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Evaluating the Impact of a Business Accelerator for Small-scale Entrepreneurs in Kenya and Uganda
Last registered on October 13, 2020


Trial Information
General Information
Evaluating the Impact of a Business Accelerator for Small-scale Entrepreneurs in Kenya and Uganda
Initial registration date
October 09, 2020
Last updated
October 13, 2020 9:20 AM EDT

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Primary Investigator
Stanford University
Other Primary Investigator(s)
PI Affiliation
PI Affiliation
PI Affiliation
Additional Trial Information
On going
Start date
End date
Secondary IDs
Small businesses are important players in the enterprise ecosystems of emerging markets. Given this situation, researchers and policy makers have been examining how to lift certain constraints in the hopes of enabling small businesses to enhance performance and stimulate economic growth. In particular, the focus has been on the design of managerial capital interventions (e.g., training, mentoring, consulting) aimed at building entrepreneurs’ capabilities and confidence.
To understand the mechanisms and main effects of interventions that intend to improve the performance of small businesses, we propose to measure the impact of an innovative business accelerator that combines training and mentorship on ‘lean startup’ approaches with growth-focused financing for small-scale entrepreneurs in Kenya and Uganda.

Keywords: Marketing, Entrepreneurship, Lean Startup, Product Experimentation, Customer Interaction, Firm Growth, Emerging Markets, Randomized Controlled Field Experiment
External Link(s)
Registration Citation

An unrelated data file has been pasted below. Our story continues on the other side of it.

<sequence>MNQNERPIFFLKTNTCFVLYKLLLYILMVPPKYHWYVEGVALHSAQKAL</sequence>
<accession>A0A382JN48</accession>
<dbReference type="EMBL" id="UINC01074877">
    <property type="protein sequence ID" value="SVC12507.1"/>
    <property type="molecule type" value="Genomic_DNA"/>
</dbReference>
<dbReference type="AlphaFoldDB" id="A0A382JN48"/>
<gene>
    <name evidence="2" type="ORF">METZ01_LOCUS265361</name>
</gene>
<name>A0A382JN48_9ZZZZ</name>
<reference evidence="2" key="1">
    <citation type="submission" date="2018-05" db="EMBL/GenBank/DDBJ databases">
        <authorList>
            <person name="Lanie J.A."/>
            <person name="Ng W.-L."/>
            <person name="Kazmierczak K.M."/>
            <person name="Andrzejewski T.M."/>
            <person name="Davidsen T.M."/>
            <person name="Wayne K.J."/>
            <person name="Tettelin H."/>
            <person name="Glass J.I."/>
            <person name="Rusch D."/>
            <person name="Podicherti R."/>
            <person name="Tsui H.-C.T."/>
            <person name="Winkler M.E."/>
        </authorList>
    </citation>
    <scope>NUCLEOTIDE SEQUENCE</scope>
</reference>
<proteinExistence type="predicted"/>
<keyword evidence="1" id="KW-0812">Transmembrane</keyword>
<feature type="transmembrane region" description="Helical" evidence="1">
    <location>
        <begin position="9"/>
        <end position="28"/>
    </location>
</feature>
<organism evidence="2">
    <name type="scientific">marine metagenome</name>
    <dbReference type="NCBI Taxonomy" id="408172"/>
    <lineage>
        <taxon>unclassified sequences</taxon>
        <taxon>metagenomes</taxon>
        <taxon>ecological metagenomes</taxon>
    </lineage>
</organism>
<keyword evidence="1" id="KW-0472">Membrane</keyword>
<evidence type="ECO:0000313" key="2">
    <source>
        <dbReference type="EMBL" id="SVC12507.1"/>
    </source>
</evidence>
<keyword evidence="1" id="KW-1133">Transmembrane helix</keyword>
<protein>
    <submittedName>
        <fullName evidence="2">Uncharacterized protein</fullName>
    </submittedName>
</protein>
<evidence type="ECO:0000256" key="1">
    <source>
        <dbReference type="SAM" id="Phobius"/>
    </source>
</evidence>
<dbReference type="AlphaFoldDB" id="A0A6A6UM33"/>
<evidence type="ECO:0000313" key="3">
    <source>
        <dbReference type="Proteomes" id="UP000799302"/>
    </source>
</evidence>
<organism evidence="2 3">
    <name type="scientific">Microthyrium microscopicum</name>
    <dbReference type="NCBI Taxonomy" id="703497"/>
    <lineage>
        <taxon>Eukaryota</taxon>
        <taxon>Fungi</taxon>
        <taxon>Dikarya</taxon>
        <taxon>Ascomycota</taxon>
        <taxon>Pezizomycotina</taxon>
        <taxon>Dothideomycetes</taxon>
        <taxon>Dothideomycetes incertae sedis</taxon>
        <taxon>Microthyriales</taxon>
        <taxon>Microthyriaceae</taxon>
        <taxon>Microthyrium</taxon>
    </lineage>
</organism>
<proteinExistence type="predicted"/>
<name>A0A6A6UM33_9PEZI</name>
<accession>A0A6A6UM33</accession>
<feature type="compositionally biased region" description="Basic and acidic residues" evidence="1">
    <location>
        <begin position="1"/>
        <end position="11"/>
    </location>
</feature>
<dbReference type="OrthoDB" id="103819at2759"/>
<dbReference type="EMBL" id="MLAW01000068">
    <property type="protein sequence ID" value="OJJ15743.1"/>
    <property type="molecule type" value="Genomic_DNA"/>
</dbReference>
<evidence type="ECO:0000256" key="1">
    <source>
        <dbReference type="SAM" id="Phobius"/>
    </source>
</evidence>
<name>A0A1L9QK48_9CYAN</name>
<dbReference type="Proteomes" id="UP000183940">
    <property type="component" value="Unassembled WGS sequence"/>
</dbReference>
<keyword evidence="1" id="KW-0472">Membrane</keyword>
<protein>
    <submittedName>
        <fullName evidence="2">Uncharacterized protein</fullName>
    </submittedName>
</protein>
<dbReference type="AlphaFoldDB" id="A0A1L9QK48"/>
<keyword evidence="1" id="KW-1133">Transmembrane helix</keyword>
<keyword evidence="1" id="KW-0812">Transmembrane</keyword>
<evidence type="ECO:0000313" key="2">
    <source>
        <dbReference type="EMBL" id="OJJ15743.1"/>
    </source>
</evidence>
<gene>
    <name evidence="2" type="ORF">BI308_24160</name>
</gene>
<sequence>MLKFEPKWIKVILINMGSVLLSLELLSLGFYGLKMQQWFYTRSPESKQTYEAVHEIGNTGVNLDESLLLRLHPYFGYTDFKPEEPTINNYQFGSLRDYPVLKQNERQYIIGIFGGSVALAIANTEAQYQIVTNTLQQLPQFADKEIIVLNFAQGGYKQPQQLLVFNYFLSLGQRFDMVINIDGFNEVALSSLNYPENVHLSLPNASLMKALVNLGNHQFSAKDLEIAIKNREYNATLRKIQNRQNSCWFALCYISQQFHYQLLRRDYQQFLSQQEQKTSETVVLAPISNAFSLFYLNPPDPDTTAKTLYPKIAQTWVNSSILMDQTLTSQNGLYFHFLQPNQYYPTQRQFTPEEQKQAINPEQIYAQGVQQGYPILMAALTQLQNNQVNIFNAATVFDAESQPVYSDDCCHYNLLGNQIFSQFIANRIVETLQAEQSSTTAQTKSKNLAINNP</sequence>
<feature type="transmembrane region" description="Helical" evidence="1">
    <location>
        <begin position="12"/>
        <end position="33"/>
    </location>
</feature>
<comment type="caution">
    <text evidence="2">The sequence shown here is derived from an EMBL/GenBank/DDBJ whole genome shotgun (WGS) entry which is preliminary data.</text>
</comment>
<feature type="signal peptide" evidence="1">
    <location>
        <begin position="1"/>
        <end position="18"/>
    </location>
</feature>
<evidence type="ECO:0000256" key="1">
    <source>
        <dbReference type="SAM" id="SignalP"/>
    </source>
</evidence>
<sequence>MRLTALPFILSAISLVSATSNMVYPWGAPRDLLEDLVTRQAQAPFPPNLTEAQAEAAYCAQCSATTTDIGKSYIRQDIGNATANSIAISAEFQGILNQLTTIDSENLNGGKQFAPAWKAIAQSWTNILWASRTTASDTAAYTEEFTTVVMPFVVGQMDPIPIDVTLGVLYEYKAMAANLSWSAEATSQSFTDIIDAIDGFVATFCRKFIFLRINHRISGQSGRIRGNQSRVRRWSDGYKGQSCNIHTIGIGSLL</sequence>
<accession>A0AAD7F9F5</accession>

Anderson, Stephen J. et al. 2020. "Evaluating the Impact of a Business Accelerator for Small-scale Entrepreneurs in Kenya and Uganda." AEA RCT Registry. October 13. https://doi.org/10.1257/rct.6577-1.0.
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Experimental Details
One key element of this business accelerator intervention is to help entrepreneurs to identify a profitable business model with less risk and more speed, thereby raising the chances of developing and scaling up a minimum viable product (MVP). For this purpose, the intervention focuses entrepreneurs on implementing ‘lean startup’ tools that emphasize product experimentation, customer interaction, field-testing and refinement to uncover customer needs/problems and obtain product-market fit as quickly as possible. The intervention also includes a financing component in which entrepreneurs leverage market/demand data – from their own experimentation and interaction activities – to ‘pitch’ to an investment panel for funding to grow the sales of their MVP.
Intervention Start Date
Intervention End Date
Primary Outcomes
Primary Outcomes (end points)
Main effects will be measured on firm sales, firm profits and an overall performance index.
Primary Outcomes (explanation)
Secondary Outcomes
Secondary Outcomes (end points)
In addition, we will also try to identify the mechanisms or processes through which the intervention impacts firm sales and profits. In particular, we will focus on product experimentation measures (i.e., quantity, quality, and related outcomes) and also on customer interactions measures (i.e., frequency, intensity, and related outcomes).
Secondary Outcomes (explanation)
Experimental Design
Experimental Design
Our sample consists of 1,024 entrepreneurs. We used the sampsi command in Stata for our a priori power calculations. The baseline data was collected and verified for this set of firms (N = 1,024), and the participants were randomly assigned into two experimental groups:

1. Group 1 (Treatment): 512 entrepreneurs will be offered the business accelerator intervention, consisting of training and mentorship on ‘lean startup’ approaches, as well as the opportunity to pitch for growth-focused financing at the end of the program.

2. Group 2 (Control): 512 entrepreneurs will form a comparison group who do not receive any intervention during the study period.
Experimental Design Details
Not available
Randomization Method
Randomization done on a computer, using statistical programming software (Stata; randtreat command).
Randomization Unit
The randomization unit is an individual firm/entrepreneur (N = 1,024 units).
Was the treatment clustered?
Experiment Characteristics
Sample size: planned number of clusters
14 batches
Sample size: planned number of observations
1,024 firms/entrepreneurs
Sample size (or number of clusters) by treatment arms
1. N = 512 in Treatment
2. N = 512 in Control
Minimum detectable effect size for main outcomes (accounting for sample design and clustering)
IRB Name
IRB Approval Date
IRB Approval Number